A new study is raising fresh concerns about the safety of three of the most common over-the-counter painkillers. US researchers say men who regularly take aspirin, paracetamol or ibuprofen are twice as likely to suffer hearing problems as those who do not, and younger men are most at risk.
The researchers tracked the health and lifestyles of more than 26,000 male health professionals every two years for 18 years.
They asked the participants whether they regularly used aspirin, paracetamol or ibuprofen, and whether they had hearing problems.
One of the study’s authors, physician and epidemiologist Dr Gary Curhan, says all three classes of drugs seem to carry an increased risk of developing hearing loss.
“There even seemed to be a stronger association with younger men than older men,” he said.
For men under 50, regularly taking paracetamol increased their risk of hearing problems by 99 per cent.
Dr Curhan, from Brigham and Women’s Hospital in Boston, says the drugs have lots of other actions beyond just relieving pain.
“Strong acetaminophen, or paracetamol as you call it, hasn’t been studied before,” he said.
“It has been associated with damage to the kidney and so I guess I was surprised of how vast the impact was.”
For the purposes of the study, regular use meant taking two or more doses a week.
Dr Curhan says the study found the longer the period of use, the greater the risk of hearing loss.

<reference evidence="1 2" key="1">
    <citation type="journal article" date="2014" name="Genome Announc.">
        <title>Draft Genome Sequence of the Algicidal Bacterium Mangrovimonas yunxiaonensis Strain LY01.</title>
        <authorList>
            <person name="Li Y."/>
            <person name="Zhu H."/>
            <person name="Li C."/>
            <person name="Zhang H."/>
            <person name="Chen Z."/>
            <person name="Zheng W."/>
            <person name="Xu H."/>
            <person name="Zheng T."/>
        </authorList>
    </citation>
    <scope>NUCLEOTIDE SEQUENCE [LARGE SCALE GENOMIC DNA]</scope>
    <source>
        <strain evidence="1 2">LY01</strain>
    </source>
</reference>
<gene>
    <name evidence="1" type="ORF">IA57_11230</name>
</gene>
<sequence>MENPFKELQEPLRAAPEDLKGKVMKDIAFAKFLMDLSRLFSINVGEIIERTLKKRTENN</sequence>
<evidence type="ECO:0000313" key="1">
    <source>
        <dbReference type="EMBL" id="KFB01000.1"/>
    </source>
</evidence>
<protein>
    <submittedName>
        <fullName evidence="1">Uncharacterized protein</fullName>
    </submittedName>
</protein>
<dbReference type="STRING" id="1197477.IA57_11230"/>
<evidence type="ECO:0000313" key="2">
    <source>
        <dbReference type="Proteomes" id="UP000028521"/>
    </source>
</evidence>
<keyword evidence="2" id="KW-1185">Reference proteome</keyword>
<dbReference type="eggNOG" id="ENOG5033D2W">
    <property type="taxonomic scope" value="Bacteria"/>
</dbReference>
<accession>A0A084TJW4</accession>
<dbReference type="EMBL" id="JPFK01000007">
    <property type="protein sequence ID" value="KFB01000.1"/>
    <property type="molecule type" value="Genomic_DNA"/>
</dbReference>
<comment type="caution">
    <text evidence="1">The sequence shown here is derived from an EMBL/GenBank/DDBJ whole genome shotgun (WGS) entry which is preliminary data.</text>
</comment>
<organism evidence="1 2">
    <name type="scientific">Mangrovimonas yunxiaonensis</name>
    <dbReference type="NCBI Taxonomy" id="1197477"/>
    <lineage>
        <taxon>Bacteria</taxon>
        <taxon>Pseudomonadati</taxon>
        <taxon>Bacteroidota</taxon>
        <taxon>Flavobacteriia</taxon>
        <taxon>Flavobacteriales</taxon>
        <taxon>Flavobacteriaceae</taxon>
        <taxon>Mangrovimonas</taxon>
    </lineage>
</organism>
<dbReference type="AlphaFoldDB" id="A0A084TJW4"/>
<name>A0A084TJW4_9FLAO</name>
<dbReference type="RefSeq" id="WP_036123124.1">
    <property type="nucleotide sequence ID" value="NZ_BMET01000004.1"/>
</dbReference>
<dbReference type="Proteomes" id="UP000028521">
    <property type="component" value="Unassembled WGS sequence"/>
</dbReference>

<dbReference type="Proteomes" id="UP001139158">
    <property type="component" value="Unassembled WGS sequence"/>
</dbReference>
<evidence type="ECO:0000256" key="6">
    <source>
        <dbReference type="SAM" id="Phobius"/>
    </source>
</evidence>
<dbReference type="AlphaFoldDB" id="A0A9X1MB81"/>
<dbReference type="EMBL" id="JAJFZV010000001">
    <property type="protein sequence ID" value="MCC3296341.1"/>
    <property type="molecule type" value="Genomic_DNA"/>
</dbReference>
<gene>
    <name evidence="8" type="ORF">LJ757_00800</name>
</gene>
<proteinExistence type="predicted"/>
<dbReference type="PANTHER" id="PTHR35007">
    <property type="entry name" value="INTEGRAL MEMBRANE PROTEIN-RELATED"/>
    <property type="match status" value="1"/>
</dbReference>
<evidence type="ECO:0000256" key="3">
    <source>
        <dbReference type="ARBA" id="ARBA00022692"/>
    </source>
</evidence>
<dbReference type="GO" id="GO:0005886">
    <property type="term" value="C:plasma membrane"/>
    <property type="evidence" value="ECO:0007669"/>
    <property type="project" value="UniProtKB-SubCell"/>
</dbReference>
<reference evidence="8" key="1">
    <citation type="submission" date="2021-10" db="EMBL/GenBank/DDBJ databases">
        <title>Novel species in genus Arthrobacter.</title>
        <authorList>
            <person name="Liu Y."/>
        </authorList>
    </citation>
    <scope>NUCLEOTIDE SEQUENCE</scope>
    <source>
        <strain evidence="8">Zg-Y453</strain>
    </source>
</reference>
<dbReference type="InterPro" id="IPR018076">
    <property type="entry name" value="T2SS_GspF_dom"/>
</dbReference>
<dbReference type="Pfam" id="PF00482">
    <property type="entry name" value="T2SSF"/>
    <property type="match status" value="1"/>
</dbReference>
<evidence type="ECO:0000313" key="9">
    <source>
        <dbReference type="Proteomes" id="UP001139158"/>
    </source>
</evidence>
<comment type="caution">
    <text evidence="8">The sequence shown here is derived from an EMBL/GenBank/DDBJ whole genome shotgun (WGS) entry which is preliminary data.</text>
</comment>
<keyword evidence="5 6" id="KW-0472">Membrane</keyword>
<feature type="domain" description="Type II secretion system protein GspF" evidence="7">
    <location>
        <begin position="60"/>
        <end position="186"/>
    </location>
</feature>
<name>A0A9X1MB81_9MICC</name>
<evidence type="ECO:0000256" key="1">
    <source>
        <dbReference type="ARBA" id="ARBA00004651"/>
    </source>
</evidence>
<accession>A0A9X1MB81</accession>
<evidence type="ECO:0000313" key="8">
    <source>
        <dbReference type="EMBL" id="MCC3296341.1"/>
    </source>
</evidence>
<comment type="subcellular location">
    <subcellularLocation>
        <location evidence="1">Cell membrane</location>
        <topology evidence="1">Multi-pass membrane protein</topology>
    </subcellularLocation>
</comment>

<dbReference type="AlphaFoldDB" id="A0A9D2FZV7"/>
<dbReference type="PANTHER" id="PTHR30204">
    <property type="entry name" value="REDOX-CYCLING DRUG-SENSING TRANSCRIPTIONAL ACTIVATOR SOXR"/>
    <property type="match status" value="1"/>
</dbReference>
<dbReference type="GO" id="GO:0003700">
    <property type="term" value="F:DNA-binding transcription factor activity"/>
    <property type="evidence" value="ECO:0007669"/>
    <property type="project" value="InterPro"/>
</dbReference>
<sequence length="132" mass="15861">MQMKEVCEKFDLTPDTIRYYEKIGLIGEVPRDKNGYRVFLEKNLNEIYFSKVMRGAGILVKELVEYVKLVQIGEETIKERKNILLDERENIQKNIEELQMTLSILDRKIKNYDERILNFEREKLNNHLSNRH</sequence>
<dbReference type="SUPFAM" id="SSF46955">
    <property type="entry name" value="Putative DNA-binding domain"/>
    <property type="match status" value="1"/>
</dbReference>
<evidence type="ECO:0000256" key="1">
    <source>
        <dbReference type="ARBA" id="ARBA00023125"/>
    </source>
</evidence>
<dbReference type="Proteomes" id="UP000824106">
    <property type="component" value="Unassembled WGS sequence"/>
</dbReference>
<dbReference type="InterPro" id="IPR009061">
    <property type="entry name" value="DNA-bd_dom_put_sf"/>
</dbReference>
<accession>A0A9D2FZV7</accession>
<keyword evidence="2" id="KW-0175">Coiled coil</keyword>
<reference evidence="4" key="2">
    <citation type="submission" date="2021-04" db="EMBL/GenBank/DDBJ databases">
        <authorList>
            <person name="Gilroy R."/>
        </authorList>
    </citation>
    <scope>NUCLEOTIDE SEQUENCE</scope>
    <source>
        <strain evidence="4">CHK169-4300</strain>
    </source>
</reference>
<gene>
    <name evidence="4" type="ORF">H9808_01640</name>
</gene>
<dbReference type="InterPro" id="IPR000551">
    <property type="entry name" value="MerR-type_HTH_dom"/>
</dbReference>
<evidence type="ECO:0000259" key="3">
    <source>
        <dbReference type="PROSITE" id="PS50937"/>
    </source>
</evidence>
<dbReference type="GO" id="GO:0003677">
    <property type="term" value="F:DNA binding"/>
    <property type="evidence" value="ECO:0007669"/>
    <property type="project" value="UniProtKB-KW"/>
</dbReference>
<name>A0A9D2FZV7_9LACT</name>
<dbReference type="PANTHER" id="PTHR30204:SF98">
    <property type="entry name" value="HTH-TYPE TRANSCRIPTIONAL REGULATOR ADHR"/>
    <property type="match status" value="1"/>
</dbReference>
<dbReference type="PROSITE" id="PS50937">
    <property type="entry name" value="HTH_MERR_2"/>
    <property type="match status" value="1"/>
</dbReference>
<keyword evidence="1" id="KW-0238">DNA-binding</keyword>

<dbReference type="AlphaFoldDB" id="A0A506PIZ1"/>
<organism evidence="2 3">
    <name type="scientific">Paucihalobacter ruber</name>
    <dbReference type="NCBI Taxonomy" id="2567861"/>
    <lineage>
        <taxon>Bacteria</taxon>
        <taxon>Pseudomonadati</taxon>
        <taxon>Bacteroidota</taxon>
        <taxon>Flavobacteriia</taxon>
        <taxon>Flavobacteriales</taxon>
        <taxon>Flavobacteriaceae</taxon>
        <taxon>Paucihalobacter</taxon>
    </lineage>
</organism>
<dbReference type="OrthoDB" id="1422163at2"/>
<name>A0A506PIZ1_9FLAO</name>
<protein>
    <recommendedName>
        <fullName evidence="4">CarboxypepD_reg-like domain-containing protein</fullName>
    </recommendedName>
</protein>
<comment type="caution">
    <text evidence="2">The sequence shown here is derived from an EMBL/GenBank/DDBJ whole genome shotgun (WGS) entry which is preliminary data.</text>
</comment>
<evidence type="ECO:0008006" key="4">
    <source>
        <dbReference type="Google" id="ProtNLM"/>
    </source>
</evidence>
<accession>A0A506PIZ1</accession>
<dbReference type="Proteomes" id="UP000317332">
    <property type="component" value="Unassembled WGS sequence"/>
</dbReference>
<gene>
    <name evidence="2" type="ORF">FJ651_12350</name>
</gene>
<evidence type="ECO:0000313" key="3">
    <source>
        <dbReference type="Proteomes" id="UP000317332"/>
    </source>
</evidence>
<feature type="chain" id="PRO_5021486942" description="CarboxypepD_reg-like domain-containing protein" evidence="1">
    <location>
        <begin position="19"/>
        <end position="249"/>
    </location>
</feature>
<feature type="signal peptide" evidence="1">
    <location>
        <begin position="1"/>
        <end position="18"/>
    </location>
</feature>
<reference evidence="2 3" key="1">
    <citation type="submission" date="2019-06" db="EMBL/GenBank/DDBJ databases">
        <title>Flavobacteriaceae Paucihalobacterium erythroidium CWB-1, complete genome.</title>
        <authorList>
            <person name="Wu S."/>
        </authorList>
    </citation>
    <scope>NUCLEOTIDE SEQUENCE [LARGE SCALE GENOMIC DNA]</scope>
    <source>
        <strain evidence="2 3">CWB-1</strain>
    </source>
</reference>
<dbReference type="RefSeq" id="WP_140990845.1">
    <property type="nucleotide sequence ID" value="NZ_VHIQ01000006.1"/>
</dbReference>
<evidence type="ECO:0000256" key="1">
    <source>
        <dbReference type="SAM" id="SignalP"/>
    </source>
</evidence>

“I think the take home message is that lots of people are using these medications. The reasons they are using them aren’t always clear,” he said.
“And they should be just careful with any types of medication that they take because they may have side effects that we don’t know about yet.”
Because this study relied on an analysis of data rather than a randomised trial, the researchers cannot say whether the drugs in fact caused the hearing problems.
And it is not clear whether the findings of this study in men would also apply to women.
But Dr Curhan says people should think more carefully before they take the drugs.
“Overall, you have to look at what your underlying risk is and then see how much these drugs increase that risk,” he said.
“So for people that are high risk, I would be much more cautious but yes, I would say that it is fine to take these medications as long as there is a good reason for it.
“For people though that need to take them on a regular basis, they should talk with their doctor to see if there is some other way to treat the symptoms that they are using these medications for.”
Source: Ashley Hall in ABC News, 2 March 2010, http://www.abc.net.au/news/stories/2010/03/02/2834036.htm